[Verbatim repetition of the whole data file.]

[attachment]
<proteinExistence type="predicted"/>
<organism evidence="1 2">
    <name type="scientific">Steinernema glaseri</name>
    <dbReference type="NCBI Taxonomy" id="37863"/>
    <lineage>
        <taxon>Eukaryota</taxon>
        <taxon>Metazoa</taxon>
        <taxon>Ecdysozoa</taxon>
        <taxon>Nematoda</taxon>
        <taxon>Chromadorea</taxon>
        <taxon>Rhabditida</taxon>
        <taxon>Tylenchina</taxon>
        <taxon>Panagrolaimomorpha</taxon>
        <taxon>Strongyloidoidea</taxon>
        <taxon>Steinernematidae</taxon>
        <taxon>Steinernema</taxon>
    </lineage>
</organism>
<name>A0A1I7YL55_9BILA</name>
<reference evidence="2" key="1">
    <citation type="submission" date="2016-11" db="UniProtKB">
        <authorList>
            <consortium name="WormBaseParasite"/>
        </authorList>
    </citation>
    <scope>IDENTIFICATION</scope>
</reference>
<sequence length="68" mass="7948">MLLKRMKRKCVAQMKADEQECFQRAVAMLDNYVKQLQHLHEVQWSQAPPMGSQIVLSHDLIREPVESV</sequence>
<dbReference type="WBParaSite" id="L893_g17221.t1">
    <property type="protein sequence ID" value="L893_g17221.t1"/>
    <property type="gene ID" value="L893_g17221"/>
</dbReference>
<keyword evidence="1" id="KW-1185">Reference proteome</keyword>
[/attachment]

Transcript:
<proteinExistence type="predicted"/>
<organism evidence="1 2">
    <name type="scientific">Steinernema glaseri</name>
    <dbReference type="NCBI Taxonomy" id="37863"/>
    <lineage>
        <taxon>Eukaryota</taxon>
        <taxon>Metazoa</taxon>
        <taxon>Ecdysozoa</taxon>
        <taxon>Nematoda</taxon>
        <taxon>Chromadorea</taxon>
        <taxon>Rhabditida</taxon>
        <taxon>Tylenchina</taxon>
        <taxon>Panagrolaimomorpha</taxon>
        <taxon>Strongyloidoidea</taxon>
        <taxon>Steinernematidae</taxon>
        <taxon>Steinernema</taxon>
    </lineage>
</organism>
<name>A0A1I7YL55_9BILA</name>
<reference evidence="2" key="1">
    <citation type="submission" date="2016-11" db="UniProtKB">
        <authorList>
            <consortium name="WormBaseParasite"/>
        </authorList>
    </citation>
    <scope>IDENTIFICATION</scope>
</reference>
<sequence length="68" mass="7948">MLLKRMKRKCVAQMKADEQECFQRAVAMLDNYVKQLQHLHEVQWSQAPPMGSQIVLSHDLIREPVESV</sequence>
<dbReference type="WBParaSite" id="L893_g17221.t1">
    <property type="protein sequence ID" value="L893_g17221.t1"/>
    <property type="gene ID" value="L893_g17221"/>
</dbReference>
<keyword evidence="1" id="KW-1185">Reference proteome</keyword>